Why do I always have to merge manually on git pull?

I am a new user of git and can’t figure out how to get around this. I have had some experience with SVN and am going by SVN behavior.

Any time I pull files from remote repository, and the file I have modified are also modified remotely, it needs merging. I can understand merge conflicts for complex changes, but I am seeing merge conflicts for very small (e.g. one line change in different functions) changes. As far as I remember, SVN could merge most of it automatically and will put the file in conflicted state only if automatic merge failed.

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  • 2 Solutions collect form web for “Why do I always have to merge manually on git pull?”

    A common cause of this is differing line endings. Are you sharing a repo with someone else using a different OS? SVN does some munging of line endings. Git, on the other hand, stores files byte-for-byte exactly as they are by default. That means that when a Windows user saves a file with \r\n line endings and a Linux user saves the file with \n line feeds, every line appears changed, and if any other changes are in play, it causes conflicts everywhere. To change the way line endings are handled, use the configuration setting “core.autocrlf”. In a repo where different OS’s are in play, I recommend setting it to “input” for Linux users and “true” for Windows users:

    git config [--global] core.autocrlf input


    git config [--global] core.autocrlf true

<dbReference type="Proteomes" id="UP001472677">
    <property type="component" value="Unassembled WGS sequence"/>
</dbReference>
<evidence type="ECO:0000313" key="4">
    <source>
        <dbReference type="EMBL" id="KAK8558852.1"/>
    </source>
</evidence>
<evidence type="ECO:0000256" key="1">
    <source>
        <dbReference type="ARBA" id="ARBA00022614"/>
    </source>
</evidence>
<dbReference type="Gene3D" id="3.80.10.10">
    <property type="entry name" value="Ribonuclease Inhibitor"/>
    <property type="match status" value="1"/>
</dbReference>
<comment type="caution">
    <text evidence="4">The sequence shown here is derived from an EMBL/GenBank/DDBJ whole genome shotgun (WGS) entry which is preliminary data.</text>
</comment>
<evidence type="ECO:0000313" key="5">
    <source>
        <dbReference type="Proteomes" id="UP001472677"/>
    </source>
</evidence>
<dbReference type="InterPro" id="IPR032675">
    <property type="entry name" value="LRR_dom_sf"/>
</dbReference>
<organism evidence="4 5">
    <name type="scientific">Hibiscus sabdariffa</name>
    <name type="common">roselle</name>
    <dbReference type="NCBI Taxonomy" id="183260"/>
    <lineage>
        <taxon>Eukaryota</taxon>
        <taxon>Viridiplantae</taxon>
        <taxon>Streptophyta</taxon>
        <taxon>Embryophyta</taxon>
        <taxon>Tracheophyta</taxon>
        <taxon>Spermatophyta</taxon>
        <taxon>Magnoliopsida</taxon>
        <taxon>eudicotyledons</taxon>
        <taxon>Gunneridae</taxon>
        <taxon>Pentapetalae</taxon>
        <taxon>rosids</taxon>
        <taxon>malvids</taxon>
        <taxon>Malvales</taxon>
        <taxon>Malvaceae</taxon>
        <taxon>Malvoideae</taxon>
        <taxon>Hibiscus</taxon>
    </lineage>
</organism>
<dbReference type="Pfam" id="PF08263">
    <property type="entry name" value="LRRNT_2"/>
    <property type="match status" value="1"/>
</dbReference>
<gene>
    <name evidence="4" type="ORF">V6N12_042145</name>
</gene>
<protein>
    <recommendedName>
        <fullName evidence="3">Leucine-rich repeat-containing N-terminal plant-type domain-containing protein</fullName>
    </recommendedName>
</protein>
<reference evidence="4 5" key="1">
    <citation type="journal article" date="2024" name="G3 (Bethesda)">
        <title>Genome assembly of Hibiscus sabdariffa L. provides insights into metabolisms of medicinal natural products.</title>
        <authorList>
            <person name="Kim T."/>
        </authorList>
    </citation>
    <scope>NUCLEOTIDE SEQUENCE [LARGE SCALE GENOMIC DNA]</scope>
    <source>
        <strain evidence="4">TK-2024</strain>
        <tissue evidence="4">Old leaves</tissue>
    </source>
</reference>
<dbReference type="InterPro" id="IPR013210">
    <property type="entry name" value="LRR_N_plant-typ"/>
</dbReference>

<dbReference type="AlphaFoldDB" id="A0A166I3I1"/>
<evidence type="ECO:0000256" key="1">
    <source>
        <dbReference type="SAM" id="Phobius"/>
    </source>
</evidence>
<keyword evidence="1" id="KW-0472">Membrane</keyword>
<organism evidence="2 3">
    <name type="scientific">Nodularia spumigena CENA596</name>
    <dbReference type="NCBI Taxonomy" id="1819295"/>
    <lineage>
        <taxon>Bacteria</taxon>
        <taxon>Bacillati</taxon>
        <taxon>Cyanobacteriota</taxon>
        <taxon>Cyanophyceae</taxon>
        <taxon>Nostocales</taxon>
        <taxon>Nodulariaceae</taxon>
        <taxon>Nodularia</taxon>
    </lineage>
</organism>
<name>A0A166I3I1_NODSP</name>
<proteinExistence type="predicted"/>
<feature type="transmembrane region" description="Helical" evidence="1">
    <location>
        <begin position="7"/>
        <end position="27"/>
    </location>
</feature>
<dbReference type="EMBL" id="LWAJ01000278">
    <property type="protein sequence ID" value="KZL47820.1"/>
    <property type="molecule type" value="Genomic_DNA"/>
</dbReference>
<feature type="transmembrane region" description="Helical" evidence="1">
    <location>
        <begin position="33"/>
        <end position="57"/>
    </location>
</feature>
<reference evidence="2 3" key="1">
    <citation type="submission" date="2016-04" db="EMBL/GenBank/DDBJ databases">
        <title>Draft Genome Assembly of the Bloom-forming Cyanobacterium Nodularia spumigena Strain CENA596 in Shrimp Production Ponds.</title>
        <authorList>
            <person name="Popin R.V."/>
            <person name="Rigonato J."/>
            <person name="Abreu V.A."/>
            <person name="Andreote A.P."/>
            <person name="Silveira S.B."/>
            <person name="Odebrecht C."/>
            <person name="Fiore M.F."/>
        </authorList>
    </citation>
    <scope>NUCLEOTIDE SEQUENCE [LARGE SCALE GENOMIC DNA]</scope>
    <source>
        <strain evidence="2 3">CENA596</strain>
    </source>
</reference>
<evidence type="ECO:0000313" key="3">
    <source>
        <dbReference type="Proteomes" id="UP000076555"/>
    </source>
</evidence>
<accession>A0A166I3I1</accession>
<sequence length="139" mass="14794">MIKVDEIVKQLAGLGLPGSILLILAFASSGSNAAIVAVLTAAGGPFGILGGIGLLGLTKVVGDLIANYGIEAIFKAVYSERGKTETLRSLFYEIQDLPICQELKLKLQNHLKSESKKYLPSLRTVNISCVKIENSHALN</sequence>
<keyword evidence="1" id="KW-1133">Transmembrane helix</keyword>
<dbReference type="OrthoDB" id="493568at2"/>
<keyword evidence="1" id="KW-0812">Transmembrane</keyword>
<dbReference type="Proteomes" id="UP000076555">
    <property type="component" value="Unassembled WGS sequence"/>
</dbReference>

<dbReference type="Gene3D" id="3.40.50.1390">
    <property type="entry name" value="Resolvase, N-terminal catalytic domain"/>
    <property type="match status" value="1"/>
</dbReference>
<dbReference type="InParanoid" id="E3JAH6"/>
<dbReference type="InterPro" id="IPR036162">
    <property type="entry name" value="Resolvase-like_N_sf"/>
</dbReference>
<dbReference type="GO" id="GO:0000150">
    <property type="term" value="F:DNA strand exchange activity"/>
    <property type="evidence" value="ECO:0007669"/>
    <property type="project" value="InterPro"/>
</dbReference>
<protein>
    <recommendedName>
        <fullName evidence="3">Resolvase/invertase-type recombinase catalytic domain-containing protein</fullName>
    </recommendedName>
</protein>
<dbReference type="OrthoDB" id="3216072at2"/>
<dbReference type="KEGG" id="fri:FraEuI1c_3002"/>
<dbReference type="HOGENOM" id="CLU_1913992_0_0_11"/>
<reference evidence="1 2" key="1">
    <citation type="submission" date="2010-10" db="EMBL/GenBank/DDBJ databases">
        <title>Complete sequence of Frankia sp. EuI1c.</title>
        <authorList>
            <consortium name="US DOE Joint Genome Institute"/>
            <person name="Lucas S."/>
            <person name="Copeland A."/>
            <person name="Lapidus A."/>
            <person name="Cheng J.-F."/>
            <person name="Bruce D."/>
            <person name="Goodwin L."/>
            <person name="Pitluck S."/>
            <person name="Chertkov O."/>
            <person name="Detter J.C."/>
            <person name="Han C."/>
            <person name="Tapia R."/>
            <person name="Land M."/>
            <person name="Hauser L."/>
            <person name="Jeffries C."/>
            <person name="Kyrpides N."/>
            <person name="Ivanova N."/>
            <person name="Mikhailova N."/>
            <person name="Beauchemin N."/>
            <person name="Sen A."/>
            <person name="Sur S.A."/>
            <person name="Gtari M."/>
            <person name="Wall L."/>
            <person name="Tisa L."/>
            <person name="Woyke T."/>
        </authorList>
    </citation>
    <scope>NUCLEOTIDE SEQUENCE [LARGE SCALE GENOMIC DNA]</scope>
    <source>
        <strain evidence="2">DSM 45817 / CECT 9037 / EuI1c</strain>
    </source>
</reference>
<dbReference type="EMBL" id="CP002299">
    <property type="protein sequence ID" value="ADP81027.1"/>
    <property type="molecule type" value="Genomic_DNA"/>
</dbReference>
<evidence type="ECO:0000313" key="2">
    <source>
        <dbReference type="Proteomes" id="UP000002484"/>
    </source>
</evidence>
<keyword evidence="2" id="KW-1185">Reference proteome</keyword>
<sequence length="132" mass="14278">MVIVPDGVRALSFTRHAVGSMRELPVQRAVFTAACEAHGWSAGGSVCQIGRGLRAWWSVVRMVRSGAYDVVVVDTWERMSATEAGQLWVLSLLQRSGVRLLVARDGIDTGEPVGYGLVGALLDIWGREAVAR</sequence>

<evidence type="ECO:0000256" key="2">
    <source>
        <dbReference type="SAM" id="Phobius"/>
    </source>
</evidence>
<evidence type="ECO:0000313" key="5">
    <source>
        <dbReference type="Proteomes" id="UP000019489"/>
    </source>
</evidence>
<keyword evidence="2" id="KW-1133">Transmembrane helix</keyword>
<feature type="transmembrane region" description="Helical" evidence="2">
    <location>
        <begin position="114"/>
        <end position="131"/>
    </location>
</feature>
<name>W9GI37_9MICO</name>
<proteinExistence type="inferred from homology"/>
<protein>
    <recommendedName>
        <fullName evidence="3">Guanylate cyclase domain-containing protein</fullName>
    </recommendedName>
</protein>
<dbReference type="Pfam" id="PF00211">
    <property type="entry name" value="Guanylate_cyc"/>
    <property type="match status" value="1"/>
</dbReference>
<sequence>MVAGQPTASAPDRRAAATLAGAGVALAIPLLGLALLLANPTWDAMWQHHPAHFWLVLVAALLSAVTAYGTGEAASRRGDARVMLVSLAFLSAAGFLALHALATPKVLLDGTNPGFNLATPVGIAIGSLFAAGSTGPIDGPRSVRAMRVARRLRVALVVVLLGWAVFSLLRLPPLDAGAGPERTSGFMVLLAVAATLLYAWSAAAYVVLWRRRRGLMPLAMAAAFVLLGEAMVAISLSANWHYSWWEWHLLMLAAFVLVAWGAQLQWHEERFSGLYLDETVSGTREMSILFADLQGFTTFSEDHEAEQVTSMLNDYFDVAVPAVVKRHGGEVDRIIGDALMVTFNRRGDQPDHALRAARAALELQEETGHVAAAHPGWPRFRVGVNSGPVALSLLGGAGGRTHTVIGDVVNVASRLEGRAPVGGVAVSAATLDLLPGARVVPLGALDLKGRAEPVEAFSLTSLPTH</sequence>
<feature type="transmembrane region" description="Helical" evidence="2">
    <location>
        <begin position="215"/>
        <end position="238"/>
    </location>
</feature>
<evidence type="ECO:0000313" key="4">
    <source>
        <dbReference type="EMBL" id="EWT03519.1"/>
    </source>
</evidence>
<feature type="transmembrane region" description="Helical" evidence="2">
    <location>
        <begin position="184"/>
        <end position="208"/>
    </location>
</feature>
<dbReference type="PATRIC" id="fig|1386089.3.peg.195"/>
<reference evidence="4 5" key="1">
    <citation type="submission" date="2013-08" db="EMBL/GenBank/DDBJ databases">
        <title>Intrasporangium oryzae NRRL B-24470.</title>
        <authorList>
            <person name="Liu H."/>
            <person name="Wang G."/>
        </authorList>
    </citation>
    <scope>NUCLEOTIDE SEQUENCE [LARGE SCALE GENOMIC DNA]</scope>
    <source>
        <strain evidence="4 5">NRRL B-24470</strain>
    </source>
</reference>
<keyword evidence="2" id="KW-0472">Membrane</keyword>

Actually, I’d say just use these settings globally all the time. They’ll save you some heartache. Read more about core.autocrlf on the git-config man page, and note that if you’re suffering from this problem and you turn autocrlf on with an existing repository, you may see some startling behavior, but it can be explained.

    From the manual:


    git commit -a

    At this point the two branches have diverged, with different changes
    made in each. To merge the changes made in experimental into master,

    git merge experimental

    If the changes don’t conflict, you’re done. If there are conflicts,
    markers will be left in the problematic files showing the conflict;

    git diff

    will show this. Once you’ve edited the files to resolve the conflicts,

    git commit -a

    will commit the result of the merge. Finally,


    will show a nice graphical representation of the resulting history.

    Q: What Git client are you using? The Git command line tool? Or something else?

    Q: Also, are the files in question both Linux, or both Windows? Or are they from different environments?

    Git Baby is a git and github fan, let's start git clone.